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Queensland call to cut church building rights

Churches in Queensland could be required to observe planning laws when proposing to alter or demolish their heritage-listed buildings.

The Queensland Heritage Council will apply to the State Government to amend the Heritage Act to stop churches escaping scrutiny on their property developments.

Under the current laws, churches do not need to obtain development approval from the council. They need only give 30 days' notice of the changes and declare the development to be genuinely required for liturgical purposes. Other individuals and organisations failing to obtain approval to alter or demolish a heritage-listed property face a maximum fine of more than $1 million.

Queensland Heritage Council chairman Professor John Brannock said yesterday churches should not be allowed to abuse development controls by claiming an exemption from scrutiny on liturgical grounds.

Professor Brannock said churches could theoretically use the exemption to demolish a heritage-listed building and replace it with a carpark by simply saying that the development was needed for religious purposes, whether it was a church service or a commercial operation.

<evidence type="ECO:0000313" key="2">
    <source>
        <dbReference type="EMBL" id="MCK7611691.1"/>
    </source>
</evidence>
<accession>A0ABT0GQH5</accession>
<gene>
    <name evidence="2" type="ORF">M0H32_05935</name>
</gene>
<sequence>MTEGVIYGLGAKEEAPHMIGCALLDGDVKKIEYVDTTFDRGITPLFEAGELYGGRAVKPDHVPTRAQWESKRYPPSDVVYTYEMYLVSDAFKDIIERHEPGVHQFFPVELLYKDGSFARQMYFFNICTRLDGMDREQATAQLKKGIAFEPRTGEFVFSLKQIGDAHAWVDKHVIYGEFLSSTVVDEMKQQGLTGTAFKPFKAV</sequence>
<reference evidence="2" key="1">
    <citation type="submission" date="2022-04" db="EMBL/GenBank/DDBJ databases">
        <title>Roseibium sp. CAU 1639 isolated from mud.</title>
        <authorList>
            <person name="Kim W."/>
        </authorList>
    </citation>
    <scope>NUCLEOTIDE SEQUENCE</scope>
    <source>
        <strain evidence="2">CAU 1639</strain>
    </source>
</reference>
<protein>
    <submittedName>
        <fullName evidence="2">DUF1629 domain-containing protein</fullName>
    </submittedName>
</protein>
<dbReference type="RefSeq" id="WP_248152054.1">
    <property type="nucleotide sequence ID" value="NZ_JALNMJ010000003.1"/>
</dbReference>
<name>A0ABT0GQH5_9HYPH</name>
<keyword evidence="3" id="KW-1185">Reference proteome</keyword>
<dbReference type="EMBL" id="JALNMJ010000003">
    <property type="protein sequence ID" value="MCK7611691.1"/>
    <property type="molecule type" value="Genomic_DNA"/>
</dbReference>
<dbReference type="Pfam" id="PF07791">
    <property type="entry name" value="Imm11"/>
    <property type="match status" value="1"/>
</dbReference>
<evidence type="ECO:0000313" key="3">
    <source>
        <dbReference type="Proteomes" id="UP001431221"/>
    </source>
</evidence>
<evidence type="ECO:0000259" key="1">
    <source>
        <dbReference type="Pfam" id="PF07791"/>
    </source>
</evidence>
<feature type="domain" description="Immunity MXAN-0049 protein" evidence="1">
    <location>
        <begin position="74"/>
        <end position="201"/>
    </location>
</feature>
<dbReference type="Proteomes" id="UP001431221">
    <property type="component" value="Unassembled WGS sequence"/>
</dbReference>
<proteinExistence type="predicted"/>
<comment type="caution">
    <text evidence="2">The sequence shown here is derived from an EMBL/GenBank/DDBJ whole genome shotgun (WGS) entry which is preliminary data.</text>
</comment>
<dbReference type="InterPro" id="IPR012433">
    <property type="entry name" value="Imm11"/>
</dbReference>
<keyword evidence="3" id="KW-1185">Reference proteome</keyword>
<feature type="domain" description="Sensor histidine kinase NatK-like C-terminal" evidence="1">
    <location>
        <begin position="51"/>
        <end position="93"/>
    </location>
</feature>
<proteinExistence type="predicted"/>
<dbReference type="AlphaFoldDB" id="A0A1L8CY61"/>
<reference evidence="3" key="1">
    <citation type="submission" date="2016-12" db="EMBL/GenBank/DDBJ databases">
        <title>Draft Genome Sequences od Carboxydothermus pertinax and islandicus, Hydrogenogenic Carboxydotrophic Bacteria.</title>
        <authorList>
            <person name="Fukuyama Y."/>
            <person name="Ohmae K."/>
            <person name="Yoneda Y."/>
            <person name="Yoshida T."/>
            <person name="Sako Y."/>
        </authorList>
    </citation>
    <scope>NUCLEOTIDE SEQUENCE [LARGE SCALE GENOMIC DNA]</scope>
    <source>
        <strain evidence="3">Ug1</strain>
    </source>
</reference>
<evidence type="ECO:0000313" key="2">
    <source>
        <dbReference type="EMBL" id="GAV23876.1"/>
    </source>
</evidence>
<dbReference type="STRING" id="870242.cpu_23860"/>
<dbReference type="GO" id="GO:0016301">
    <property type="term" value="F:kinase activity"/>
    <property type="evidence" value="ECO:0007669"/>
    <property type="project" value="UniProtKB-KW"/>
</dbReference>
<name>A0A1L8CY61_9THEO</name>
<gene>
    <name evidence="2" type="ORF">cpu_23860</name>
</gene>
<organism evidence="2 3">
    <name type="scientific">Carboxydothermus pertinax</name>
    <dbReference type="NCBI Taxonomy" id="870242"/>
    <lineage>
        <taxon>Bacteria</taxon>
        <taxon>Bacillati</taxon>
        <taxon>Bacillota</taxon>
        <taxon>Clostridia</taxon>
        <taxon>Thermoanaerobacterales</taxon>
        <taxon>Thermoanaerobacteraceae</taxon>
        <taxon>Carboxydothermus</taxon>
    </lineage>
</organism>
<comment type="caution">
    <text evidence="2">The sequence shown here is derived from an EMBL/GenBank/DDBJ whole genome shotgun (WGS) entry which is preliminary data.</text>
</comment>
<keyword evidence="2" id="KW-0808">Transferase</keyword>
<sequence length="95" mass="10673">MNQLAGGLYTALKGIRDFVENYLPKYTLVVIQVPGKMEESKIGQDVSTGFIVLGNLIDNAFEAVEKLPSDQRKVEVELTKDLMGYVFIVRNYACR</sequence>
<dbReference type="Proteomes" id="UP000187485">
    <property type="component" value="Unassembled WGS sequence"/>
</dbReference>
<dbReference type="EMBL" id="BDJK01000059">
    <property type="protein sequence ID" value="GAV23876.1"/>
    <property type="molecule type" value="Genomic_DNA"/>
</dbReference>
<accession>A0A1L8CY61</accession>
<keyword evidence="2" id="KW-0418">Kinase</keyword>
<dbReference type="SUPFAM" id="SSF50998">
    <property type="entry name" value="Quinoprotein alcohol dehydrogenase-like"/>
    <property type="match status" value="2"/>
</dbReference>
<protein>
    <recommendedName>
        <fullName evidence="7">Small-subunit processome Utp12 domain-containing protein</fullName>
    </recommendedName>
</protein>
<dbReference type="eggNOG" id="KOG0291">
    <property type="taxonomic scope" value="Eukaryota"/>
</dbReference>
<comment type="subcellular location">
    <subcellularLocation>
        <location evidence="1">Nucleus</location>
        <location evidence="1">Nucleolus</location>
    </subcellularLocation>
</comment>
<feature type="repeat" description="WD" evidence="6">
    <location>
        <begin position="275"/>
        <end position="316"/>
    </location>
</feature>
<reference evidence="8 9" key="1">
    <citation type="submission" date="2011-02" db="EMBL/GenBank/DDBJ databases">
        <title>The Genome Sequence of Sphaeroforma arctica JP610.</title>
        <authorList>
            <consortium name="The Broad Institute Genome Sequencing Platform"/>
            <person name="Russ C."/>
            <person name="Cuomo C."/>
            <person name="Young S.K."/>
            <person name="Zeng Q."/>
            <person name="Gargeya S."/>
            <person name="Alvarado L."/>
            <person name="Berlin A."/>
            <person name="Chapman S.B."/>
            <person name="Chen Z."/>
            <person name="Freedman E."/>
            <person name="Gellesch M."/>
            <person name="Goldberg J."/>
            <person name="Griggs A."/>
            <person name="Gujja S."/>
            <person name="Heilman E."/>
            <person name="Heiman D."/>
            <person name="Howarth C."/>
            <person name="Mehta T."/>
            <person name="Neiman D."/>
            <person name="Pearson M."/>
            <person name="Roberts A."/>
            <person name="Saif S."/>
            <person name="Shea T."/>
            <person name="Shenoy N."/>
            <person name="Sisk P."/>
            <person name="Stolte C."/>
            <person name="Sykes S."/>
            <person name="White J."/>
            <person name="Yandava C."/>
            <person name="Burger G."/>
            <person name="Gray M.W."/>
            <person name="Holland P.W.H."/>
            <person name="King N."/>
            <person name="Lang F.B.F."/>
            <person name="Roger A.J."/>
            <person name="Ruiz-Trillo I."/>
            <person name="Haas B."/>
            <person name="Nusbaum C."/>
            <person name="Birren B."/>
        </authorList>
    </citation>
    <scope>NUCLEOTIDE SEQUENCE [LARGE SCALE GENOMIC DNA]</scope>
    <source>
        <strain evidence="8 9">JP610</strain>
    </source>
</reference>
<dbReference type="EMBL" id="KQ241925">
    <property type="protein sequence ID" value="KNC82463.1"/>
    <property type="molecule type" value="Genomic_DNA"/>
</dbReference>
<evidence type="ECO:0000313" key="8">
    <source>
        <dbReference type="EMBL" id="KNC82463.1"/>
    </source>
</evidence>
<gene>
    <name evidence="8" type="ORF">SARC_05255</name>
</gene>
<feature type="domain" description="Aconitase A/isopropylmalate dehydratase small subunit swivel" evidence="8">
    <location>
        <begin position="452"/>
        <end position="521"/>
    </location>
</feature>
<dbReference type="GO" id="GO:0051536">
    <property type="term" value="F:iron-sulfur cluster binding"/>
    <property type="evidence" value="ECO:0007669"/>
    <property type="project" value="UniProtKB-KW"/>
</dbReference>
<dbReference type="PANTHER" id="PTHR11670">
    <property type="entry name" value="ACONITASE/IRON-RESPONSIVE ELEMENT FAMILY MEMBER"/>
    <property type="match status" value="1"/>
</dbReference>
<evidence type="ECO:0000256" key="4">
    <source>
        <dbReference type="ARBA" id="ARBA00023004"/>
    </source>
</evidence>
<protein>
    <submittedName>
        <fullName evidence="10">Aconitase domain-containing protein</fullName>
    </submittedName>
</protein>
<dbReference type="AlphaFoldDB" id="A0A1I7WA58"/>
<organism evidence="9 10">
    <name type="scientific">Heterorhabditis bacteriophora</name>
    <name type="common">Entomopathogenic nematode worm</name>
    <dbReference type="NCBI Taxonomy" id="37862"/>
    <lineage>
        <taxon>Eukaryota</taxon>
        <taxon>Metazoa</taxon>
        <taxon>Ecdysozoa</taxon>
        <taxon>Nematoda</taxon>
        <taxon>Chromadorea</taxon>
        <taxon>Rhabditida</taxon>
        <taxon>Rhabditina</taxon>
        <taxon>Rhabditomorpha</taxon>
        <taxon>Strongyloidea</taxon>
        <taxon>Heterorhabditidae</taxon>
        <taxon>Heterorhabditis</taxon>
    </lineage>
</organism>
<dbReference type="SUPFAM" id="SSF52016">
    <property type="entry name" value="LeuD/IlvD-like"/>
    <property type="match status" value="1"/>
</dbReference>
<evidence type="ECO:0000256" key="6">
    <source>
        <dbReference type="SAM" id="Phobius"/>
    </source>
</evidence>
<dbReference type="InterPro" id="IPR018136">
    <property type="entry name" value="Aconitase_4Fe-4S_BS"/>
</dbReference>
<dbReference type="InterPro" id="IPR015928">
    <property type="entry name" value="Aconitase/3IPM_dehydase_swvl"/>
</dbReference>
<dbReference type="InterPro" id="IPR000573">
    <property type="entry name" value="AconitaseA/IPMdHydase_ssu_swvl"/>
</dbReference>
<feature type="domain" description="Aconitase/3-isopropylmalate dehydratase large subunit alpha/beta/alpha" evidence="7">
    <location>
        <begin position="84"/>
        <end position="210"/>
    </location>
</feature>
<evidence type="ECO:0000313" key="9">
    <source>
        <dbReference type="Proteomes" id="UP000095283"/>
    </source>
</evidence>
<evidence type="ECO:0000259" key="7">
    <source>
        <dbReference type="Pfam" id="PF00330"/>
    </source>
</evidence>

In 2001, the Catholic Church used the liturgical exemption to demolish Hesketh House, a historic Brisbane building next to St Stephens Cathedral. The building was demolished to provide more space for services including large-scale funerals and weddings and Easter liturgies.

The Courier-Mail

Queensland Heritage Council | Search Heritage Register (enter theme 'worshipping')
Church in Tasmania facing fine over monument damage (7/2/03)
Mercy Sisters open up Sacred Spaces (Catholic Weekly 4/8/02)

18 Feb 2003